The official theme for Cambodia’s chairmanship of the Association of Southeast Asian Nations (Asean) is “One Community, One Destiny” – but the outcomes of this year’s meetings highlighted the bloc’s growing divisions on the issue of China.
Last week in the Cambodian capital, the Foreign ministers’ meeting came to an acrimonious end when delegates from the 10-member bloc failed to issue their customary joint communique – the first time they have failed to do so in Asean’s 45-year history – after disagreements over the territorial disputes in the South China Sea.
China claims sovereignty over most of the resource-rich sea, but four Asean nations – the Philippines, Vietnam, Malaysia and
Brunei – have advanced competing claims. Last week’s meetings were overshadowed by a flare-up over a group of islands known as the Scarborough Shoal, a fish-rich reef claimed by both China and the Philippines. The two countries had a military stand-off over the shoal earlier this year, sending ships to the area.
During Asean talks on the creation of a Code of Conduct, which would govern the behavior of ships in the disputed maritime areas, Manila tried to insert reference to the Scarborough Shoal, but claims it was blocked by Cambodia – a close ally of China. Asean Secretary general Surin Pitsuwan called the meeting’s outcome “very disappointing”, while Indonesian Foreign minister Marty Natalegawa said it was “utterly irresponsible” that the grouping could not come up with a joint statement on the South China Sea dispute.
Cambodian Foreign minister Hor Namhong blamed unnamed “member countries” for trying to forcibly include a mention of the Scarborough Shoal issue in the final communique. He called these requests “unacceptable”, and laid the blame for the breakdown on “the whole of Asean”.
In response, the Philippines said in a statement that “it deplore[d] the non-issuance of a joint communique” and took “strong exception” to Cambodia’s actions, arguing that they undermined previous agreements to tackle the South China Sea disputes as a unified bloc – rather than bilaterally, as China would prefer. Philippine Foreign Secretary Albert del Rosario told Bloomberg that the impasse was a result of Chinese “pressure, duplicity [and] intimidation”.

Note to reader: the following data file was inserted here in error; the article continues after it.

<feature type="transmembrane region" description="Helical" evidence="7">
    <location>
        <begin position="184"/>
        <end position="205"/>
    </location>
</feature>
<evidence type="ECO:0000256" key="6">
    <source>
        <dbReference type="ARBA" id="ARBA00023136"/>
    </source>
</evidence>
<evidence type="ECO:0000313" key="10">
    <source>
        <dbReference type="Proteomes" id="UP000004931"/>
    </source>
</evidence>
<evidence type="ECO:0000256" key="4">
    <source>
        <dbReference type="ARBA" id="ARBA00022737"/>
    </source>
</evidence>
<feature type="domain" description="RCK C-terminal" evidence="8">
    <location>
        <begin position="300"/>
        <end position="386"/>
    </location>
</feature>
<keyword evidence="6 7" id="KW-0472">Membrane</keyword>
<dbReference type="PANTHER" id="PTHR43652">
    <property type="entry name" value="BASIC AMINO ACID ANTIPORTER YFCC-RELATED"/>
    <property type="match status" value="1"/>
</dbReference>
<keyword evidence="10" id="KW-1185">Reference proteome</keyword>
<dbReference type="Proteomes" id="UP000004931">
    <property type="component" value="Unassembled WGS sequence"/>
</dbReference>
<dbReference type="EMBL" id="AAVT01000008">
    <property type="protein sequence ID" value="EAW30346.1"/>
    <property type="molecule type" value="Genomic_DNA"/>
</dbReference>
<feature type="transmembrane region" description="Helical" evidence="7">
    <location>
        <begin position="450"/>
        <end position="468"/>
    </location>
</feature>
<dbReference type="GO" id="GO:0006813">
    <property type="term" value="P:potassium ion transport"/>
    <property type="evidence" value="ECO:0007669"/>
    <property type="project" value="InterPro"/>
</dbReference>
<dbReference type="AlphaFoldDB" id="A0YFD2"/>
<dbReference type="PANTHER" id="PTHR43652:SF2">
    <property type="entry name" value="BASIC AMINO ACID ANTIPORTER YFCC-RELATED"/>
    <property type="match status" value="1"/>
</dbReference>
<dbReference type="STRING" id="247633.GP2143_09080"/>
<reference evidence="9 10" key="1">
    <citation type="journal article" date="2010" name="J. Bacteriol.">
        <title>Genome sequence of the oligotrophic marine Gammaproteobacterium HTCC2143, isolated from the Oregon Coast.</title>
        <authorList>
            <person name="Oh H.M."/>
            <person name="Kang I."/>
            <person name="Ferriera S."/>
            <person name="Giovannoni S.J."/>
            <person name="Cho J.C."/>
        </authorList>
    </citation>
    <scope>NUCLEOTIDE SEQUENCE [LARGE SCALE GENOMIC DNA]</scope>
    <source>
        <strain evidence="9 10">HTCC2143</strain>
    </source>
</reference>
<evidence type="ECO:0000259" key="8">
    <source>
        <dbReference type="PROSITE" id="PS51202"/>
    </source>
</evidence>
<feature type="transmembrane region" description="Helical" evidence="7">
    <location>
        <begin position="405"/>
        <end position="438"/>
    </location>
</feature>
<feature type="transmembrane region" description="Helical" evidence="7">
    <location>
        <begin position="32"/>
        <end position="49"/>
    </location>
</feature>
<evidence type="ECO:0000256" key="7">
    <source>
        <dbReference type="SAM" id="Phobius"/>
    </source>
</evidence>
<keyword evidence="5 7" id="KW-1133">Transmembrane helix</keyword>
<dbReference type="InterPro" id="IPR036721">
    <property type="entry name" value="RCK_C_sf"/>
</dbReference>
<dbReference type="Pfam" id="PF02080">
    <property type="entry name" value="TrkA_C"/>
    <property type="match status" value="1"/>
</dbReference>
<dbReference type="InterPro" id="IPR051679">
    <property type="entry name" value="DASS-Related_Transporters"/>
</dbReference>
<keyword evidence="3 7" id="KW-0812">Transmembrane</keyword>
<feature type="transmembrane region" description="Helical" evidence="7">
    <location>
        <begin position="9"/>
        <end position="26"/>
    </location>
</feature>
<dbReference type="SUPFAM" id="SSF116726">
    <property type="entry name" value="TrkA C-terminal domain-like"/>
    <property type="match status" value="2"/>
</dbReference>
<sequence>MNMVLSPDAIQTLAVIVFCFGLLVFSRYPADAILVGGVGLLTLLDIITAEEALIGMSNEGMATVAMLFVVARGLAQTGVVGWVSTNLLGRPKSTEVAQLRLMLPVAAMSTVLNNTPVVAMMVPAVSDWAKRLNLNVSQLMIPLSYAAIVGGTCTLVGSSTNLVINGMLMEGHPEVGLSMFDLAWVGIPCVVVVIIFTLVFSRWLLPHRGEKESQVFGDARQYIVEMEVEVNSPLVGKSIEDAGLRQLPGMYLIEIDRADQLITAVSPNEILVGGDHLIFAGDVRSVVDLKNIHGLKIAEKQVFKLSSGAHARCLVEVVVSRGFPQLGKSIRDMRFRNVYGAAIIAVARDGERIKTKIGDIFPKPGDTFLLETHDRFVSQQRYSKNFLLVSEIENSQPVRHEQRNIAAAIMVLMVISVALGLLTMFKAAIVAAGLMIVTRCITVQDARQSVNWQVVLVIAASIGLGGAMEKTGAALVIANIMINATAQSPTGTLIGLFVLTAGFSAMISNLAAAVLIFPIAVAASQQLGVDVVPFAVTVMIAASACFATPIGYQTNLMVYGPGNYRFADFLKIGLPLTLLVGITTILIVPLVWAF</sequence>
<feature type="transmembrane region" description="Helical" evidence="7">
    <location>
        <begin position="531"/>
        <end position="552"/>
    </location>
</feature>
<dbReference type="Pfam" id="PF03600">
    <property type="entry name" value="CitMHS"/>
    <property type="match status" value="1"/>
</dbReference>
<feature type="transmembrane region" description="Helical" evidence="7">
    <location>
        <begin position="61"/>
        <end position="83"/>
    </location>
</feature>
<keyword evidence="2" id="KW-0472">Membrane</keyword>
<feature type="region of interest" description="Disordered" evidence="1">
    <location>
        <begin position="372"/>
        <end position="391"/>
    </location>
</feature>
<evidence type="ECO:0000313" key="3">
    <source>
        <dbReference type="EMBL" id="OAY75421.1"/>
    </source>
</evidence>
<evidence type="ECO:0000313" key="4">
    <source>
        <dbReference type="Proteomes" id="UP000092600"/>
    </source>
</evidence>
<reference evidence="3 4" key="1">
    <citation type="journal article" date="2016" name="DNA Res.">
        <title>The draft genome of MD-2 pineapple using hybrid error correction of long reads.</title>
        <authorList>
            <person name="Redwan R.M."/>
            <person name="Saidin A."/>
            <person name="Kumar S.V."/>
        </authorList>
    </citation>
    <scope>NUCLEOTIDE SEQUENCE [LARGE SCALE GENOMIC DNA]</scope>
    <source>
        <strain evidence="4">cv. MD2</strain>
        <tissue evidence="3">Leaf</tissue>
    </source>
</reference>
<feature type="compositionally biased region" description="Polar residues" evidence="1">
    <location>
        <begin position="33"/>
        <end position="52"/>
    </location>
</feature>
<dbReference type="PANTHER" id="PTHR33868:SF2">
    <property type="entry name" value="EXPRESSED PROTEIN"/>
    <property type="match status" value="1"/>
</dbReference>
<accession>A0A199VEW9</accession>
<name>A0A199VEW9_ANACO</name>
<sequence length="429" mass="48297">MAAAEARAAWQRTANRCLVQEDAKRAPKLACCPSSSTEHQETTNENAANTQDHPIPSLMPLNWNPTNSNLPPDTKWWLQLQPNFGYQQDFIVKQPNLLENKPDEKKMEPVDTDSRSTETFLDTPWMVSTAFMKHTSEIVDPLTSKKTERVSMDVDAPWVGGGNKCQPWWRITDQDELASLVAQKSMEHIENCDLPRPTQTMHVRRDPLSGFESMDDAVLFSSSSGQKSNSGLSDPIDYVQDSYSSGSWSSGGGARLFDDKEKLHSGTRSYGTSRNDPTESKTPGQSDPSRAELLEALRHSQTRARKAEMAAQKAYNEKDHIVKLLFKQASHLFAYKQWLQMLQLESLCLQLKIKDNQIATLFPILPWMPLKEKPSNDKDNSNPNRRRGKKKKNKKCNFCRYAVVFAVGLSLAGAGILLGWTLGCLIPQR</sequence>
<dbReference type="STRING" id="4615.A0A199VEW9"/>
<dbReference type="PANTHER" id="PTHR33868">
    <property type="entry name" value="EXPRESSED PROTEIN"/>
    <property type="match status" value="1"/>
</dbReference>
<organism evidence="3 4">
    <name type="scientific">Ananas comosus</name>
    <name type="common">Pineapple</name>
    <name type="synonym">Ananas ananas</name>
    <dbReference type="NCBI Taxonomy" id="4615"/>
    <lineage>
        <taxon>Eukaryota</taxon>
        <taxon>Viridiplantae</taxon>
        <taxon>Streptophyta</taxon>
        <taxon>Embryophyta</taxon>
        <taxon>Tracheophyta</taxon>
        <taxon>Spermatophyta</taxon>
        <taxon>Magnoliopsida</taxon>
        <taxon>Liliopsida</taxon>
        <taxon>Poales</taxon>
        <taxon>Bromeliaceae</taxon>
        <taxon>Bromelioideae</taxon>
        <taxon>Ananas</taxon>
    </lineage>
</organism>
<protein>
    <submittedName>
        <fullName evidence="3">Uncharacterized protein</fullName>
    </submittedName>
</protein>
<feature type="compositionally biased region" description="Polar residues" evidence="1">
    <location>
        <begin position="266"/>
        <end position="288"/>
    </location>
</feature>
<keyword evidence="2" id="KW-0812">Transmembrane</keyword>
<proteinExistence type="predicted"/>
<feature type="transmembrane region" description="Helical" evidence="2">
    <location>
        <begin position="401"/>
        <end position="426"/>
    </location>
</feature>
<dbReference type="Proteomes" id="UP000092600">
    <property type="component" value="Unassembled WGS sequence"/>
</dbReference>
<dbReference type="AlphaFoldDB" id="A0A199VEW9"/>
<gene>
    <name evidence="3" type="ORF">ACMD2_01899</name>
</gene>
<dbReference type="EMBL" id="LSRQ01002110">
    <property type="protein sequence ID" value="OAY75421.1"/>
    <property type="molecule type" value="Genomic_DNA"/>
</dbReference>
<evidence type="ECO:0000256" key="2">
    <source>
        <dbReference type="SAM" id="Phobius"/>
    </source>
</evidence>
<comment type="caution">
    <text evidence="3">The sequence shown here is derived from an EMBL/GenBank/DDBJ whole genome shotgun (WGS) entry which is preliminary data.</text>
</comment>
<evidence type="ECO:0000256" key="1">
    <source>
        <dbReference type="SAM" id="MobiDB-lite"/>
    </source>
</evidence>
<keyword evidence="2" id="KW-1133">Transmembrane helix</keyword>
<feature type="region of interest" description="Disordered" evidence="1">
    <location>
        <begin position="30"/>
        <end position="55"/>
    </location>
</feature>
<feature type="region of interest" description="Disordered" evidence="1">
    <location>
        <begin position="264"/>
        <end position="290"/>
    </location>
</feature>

Similar tensions were also apparent at the annual Asean Summit in April, when Cambodia kept the South China Sea dispute off the official agenda. Some analysts suggested that Chinese President Hu Jintao, who arrived on a high-profile state visit just days before the opening of the summit, had pressured Phnom Penh over the issue.
The recent tensions highlight just how far Chinese influence has increased in Cambodia in recent years. Beijing’s offers of hefty amounts of loans and investment dollars unconstrained by human-rights or good governance concerns has been eagerly taken up by Cambodian prime minister Hun Sen, who resents the conditions often attached to Western aid.
Chinese state banks today bankroll the construction of roads, bridges, hydropower dams, real estate developments and tourist resorts in Cambodia. Over the past decade, these loans and grants have run into the billions of US dollars, and official delegations shuttle back and forth between the two countries each year.
Despite Hun Sen’s claims that China’s support is offered without strings, Beijing’s economic clout has bought the country considerable political leverage in Cambodia. This was dramatically demonstrated in December 2009 when Cambodia deported 20 ethnic Uyghur asylum seekers to China. The timing of the deportation – a day before the arrival of a Chinese official carrying a $1.2 billion package of grants and loan agreements – left few in doubt that extreme pressure was brought to bear on Phnom Penh.